Great post! As we discussed before, universities are great because of their safe space. But as we noticed all too well in class, this ‘safe space’ does not always come natural.
In the beginning of your post, you mention that the field of DH is already clearly defined. I see this differently. This course only made me realize how undefined the field of DH is (as this website stresses all too well: http://whatisdigitalhumanities.com/) and how much it is searching for an identity. DH is now a much more blurry concept for me than it was at the beginning of September (not sure whether that was the purpose of the course).
While you could still take part in a discussion on how to define DH, my question is whether this will actually help the field further along? We spend already 4 hours (and many more actually) in class discussing definitions of DH and — as many of the blogs of our colleagues reflect- it is still not very clear what DH now actually entails.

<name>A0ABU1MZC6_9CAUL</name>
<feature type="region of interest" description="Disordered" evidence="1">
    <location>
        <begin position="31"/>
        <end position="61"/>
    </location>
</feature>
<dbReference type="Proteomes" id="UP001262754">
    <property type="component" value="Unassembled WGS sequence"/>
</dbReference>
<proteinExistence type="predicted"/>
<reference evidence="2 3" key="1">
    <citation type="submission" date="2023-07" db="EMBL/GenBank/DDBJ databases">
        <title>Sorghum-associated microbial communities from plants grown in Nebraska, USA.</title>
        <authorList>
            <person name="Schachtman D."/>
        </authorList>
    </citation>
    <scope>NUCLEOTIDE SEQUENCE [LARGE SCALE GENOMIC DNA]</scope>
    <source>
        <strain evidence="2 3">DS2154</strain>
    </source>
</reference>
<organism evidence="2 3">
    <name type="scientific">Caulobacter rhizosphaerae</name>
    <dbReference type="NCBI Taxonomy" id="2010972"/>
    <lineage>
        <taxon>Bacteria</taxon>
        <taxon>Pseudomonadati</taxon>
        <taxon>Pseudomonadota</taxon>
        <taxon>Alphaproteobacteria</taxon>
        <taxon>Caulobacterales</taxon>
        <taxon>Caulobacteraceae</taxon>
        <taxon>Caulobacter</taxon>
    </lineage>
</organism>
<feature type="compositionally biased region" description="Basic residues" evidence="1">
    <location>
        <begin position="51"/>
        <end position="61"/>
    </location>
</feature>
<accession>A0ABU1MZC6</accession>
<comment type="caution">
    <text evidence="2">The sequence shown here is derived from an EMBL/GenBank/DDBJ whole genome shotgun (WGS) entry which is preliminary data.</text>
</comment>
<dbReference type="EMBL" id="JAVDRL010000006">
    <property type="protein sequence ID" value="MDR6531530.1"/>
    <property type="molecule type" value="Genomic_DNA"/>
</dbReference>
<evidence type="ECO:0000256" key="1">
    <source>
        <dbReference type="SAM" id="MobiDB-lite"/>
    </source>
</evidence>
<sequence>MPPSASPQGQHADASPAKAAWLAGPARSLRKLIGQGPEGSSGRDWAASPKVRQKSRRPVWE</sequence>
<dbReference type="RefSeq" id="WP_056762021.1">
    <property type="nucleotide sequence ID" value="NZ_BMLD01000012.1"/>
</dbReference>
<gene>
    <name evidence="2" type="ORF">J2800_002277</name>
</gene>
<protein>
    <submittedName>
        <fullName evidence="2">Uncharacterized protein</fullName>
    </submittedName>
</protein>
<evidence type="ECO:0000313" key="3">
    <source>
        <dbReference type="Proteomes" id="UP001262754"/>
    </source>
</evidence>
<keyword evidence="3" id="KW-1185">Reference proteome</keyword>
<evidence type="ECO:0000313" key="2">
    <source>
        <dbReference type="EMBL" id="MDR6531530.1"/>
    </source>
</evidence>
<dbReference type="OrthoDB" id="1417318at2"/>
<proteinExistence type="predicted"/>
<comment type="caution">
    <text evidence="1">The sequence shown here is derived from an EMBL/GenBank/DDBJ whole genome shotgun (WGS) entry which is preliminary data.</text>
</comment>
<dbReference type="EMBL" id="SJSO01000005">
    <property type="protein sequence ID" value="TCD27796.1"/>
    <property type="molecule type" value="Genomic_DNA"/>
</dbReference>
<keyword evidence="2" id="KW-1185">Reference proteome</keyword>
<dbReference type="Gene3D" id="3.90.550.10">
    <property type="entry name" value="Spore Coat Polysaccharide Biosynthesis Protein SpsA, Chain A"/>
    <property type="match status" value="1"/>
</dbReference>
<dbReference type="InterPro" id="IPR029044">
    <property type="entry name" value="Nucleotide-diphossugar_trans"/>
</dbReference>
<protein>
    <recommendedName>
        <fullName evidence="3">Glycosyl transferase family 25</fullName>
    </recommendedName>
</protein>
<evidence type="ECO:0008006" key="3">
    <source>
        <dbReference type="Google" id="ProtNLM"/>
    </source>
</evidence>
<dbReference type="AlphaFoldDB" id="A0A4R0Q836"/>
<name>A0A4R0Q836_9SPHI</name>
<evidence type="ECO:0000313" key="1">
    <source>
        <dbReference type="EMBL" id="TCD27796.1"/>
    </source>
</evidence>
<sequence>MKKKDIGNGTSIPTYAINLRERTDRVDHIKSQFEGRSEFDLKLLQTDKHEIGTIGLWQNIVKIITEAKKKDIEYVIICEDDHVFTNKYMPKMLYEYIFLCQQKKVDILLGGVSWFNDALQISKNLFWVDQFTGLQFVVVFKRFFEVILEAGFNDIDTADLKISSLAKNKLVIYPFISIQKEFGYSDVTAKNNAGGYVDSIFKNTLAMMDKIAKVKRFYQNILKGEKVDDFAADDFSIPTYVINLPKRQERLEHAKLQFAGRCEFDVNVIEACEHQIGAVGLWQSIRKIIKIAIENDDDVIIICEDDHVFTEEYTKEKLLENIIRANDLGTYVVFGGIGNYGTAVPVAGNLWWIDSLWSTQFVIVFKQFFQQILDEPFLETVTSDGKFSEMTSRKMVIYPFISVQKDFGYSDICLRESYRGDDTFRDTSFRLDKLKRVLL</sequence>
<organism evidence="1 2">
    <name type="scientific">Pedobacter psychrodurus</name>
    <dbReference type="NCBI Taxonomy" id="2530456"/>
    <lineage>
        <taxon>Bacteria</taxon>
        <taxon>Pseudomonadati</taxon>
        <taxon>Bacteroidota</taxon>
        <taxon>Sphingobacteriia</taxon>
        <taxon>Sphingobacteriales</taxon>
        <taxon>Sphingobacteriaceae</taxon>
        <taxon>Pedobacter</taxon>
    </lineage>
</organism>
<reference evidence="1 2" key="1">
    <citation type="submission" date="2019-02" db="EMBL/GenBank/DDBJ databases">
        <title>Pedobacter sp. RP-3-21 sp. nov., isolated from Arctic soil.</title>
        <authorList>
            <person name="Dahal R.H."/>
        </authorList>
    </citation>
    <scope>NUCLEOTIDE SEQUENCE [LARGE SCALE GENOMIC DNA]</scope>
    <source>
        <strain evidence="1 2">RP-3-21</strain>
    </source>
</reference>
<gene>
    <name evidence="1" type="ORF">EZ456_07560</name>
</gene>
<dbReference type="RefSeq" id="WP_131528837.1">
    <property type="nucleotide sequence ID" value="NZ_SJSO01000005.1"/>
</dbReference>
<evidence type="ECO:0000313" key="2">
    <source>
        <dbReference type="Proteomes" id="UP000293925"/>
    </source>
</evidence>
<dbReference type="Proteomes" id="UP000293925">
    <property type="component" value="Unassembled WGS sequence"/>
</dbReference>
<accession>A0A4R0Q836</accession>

Articles such as those by Scheinfeldt on whether DH scholars actually need to answer questions (http://dhdebates.gc.cuny.edu/debates/text/18) give me the impression that this field is still on the level of ‘boys playing with toys’ (as you like to say! :P). When a field does not evolve further than just this “playground”, can it actually evolve into a credible academic field? Maybe after discussing the value of an academic field such as DH in being able to answer questions and solving (or trying to solve) problems, we can come to a clearer definition of what the field itself entails.
I know this view might be a bit extreme, maybe you can provide some counterarguments to balance it! (I don’t want to fall into my echo chamber!)